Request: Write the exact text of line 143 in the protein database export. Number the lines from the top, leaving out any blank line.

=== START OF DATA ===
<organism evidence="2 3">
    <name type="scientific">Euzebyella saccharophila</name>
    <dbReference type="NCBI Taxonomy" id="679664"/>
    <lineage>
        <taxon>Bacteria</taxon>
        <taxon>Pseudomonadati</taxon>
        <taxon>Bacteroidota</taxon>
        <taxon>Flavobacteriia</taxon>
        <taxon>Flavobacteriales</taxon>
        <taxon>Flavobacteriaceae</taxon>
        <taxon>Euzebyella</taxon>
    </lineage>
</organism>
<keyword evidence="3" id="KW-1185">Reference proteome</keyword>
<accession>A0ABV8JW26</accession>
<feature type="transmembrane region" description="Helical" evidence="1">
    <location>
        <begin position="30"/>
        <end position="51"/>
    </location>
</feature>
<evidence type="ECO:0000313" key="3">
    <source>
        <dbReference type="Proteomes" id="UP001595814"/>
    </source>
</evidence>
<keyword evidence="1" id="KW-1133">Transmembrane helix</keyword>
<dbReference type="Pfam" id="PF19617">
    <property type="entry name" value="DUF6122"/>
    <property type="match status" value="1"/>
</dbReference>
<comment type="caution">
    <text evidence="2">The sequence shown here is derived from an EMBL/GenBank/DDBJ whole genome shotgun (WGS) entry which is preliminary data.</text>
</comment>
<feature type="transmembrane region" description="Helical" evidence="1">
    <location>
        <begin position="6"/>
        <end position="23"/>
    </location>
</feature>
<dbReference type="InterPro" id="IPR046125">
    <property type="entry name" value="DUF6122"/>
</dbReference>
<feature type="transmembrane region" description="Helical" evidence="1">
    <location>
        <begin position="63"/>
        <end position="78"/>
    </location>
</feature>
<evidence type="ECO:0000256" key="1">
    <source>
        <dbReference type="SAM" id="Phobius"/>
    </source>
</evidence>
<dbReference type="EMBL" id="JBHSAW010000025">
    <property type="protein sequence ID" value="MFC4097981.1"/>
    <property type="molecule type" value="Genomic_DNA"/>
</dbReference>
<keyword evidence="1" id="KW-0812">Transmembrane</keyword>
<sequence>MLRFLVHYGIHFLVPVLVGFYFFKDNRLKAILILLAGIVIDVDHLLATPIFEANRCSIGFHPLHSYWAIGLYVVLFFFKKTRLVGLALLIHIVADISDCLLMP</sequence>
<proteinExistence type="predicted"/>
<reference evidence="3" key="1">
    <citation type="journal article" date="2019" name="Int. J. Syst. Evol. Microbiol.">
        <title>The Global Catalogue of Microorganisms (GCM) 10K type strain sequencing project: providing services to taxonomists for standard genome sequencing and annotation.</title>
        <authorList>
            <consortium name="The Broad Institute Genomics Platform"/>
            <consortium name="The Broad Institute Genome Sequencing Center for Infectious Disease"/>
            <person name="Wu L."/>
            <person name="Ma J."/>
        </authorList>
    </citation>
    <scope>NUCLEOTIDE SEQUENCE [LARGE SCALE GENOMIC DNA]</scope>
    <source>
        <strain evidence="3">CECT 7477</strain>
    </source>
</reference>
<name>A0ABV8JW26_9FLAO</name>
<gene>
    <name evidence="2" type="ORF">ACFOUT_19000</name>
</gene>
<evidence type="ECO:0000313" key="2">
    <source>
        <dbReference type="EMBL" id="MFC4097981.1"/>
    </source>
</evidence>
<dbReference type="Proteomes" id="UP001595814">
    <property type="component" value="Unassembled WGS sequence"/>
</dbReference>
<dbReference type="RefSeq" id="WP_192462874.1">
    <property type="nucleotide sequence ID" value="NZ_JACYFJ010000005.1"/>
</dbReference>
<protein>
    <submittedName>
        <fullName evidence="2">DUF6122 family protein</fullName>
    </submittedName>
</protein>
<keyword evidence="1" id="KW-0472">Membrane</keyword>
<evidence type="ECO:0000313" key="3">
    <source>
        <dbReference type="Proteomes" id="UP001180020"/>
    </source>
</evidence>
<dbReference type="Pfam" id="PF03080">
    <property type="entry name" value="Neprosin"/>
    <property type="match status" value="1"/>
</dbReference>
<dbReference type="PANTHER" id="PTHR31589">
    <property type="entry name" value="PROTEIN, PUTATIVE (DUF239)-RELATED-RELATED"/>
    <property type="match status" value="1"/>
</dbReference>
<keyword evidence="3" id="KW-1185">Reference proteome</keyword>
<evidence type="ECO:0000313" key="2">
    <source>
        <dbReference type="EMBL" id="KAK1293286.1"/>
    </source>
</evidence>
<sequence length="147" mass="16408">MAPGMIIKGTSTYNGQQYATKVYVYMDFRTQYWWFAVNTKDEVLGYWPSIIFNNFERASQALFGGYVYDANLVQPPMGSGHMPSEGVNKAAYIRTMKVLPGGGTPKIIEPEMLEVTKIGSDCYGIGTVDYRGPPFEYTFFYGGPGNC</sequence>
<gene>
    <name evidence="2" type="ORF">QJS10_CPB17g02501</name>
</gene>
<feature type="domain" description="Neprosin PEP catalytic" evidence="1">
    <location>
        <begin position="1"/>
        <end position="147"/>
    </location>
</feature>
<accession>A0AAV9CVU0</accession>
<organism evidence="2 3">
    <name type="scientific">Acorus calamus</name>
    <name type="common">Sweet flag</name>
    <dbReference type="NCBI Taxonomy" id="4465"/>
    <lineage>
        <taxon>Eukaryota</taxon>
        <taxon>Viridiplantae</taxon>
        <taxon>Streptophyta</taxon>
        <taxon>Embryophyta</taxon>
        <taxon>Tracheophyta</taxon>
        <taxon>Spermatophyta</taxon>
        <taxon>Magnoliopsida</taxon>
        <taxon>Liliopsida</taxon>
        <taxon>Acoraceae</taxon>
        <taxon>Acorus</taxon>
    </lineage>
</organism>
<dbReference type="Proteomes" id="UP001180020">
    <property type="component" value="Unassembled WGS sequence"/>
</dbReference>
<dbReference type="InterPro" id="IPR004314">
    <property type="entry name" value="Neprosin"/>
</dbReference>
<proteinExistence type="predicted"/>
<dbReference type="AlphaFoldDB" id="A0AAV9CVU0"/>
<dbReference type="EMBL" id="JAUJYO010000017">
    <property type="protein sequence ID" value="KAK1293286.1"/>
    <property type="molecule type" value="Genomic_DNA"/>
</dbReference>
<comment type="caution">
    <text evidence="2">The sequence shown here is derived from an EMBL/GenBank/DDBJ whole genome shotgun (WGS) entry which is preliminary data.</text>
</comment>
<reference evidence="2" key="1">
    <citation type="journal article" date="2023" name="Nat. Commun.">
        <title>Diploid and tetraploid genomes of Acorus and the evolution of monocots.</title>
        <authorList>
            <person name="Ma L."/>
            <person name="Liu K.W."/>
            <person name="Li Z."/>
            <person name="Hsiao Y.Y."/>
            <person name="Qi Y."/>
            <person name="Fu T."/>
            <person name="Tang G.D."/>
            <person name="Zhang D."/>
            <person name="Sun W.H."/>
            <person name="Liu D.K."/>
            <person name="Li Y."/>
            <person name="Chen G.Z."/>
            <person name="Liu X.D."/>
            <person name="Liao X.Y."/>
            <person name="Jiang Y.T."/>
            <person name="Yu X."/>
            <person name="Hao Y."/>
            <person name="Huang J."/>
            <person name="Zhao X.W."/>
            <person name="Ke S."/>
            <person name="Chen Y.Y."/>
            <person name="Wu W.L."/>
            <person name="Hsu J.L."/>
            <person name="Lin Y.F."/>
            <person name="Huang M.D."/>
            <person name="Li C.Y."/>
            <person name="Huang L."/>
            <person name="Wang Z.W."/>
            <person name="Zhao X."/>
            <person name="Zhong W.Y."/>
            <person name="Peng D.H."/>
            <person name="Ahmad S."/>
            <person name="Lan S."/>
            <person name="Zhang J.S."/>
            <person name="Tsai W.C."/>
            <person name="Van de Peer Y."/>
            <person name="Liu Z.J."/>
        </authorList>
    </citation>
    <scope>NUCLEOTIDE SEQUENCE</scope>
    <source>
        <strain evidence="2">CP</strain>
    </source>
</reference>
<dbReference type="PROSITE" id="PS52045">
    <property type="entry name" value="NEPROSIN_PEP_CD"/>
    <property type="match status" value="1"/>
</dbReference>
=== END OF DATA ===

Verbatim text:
    </lineage>